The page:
I found a wee cupboard today. Cosy looking, has a light but no windows. I think it’s meant for servers, but they’ren’t any servers in there. Just next to the kitchen and there’s plenty cereal. I could hide in there and it would be nice for a time. Could read magazines and stuff. Be dead good.
A week of hangovers and not learning to stop drinking. Here follows some talk about pre-Edinburgh festival shows.
Lowdown at the Albany
Nice pub, Albany. Downstairs in the cellar bar (hence, “Lowdown”) is the classic setup, 70 people sweating in a tiny basement bar. A stage in the corner is big enough to swing a squirrel through maybe 270 degrees.
I am rapidly disillusioned. Kitson has perfected that particular piece and has no need to polish off any rough edges on us expectant four-pound-paying plebs. He admits as much – “I thought I would be working on a show… this is the gig I didn’t want”. So he keeps the gold for Edinburgh and we get a ragbag of natter instead.
For the first 45 minutes he rambles and rails about minutiae, chiefly around what he last made for his tea. He fucks about with random objects. He fucks about with the PA. The air conditioning. Something in his eye.
Amazingly it’s still worthwhile. The delivery is confident and relaxed, though it seems his stutter is magnified when he’s not delivering prepared monologues. He gives us well over an hour, perhaps to make up for the lack of structure. The audience are involved and leave happy.
The rule still applies – always go and see Daniel Kitson.
Old Coffee House
It’s an odd transition. From the super-cool Soho street (just around the corner from Carnaby) you squeeze up the OCH’s narrow stairs to emerge in your Gran’s spare room. Old pictures, prehistoric wallpaper and just 24 rickety chairs, packed in three rows so that the front row actually have their knees touching the performer. Every Tuesday they run a warmup for Edinburgh shows.
Josie Long is charming. Her beaming chat is infectious, matey; your talented best pal spinning anecdotes and weaving a theme together. Now and again glimpses of the real theatrical talent and clever wordsmithing. You want to pick up her mannerisms and use them. Exemplary deployment of swearing.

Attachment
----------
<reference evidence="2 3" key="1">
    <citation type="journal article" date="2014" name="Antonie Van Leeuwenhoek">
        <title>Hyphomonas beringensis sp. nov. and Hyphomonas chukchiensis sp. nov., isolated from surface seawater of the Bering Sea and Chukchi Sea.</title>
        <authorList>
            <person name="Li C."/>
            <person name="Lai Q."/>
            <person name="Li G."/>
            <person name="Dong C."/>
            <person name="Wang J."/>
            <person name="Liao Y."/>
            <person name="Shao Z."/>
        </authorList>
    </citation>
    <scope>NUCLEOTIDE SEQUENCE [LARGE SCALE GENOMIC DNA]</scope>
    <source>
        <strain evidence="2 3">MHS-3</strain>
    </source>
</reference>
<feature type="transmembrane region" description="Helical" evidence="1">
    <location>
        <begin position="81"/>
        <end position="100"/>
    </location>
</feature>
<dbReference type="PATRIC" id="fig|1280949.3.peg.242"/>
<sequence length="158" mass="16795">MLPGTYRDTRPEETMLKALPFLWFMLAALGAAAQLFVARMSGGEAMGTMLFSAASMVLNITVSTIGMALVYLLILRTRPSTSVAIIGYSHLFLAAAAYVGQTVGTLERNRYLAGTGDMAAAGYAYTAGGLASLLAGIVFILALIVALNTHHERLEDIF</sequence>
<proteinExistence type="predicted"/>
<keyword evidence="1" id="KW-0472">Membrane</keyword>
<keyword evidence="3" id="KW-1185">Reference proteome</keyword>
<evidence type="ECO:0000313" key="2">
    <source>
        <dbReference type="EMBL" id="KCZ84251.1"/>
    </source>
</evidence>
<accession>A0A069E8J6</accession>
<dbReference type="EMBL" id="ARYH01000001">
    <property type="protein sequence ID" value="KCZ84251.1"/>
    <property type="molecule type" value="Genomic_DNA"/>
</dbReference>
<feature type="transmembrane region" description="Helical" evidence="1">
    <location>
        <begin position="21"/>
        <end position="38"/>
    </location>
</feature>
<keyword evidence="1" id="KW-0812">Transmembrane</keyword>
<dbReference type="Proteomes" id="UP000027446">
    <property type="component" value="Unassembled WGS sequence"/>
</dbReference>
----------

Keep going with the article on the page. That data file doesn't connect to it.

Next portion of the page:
Paul Foot is a walking apoplexy. Picture Edmund Blackadder (between series 1 and 2), give him a Parkinson’s judder and you’re just about there. The precise, affected speech of an Edwardian city gent. Somewhat eccentric, seemingly free of self doubt, some naivety. A very long section on being gay – I wonder if this his first ‘out’ routine. Again the crowd leave happy, buoyed by his ceaseless, random movement and energy.
I tried to write on your Facebook wall but it wouldn’t let me and it also wanted to charge me £1 to send you a virtual cake!
Sad news – he’s dead. My little silver buddy, stalwart yeoman of iTunes, is no more.
Ed Is dead. Merry go bye bye.
Sure, there were good times, bad times. Even violence. But this morning on startup I felt his cold silvery back, and there were none of the usual good vibrations – the hard drive was silent; flatlined.
In an effort to find the cure I’ve tried charging, resetting, diagnosing, disk mode – but nothing works. The wee sad face remains inconsolable. It’s hard not to feel rage against the machine – I mean hey, that’s no way to say goodbye.
My only option now is to follow the trail of dead iPods to the Apple store and buy a new one.
I haven’t got the hang of the London summer weather yet. Because it’s always tropic-ass warm I just whack the T-shirt on with scant regard for rain forecasts. And get surprised when I’m pishing wet and my specs a blurry aqua mosaic.
Major decision of the day: after looking at notebooks for ages, I’m buying a Dell XPS M1710. I decided I might actually die before the Alienware M9750 (dual core CPU, dual SLI cards) arrives in the UK. The other SLI setups (e.g. Alienware M9700) are pish and CPU-bottlenecked – you need the top end CPUs.
Tough choice between the Dell and the Rock Xtreme CTX Pro, which had a keypad, better disk options etc. Apart from build quality and quietness, the real clinchers were
- If you phone up Dell you can get a Blu-ray drive in there, w00t.
- If you Google enough, you can dig up shady Dell coupons – I got 10% off. Had to bluff it though, “Where did I get my coupon? *thinks* Uh, I can’t remember, was it Sky? Sorry mate, do I get my 10% off then?”. The guy checked with his manager then actually went, “You’ve just got your blu-ray drive for free, congratulations”.
Got a bitchin’ hairchop at TaylorTaylor from a wee spanish dude. Taking a wander around Spitalfields is an experience in itself. Lots of near-Nathan Barley style going on. It’s great, but there are trade-offs in choosing where to be in the big city.
My necka the woods is pretty, modern and quiet, but at the same time crawling with tourists and kind of sterile; lacking in style. Good for a first effort, and close to work, but not where I’d want to be for much longer. When you go somewhere cooler though, the flats get more decrepit, the streets noisier, the tube harder to get to *bitch* *moan*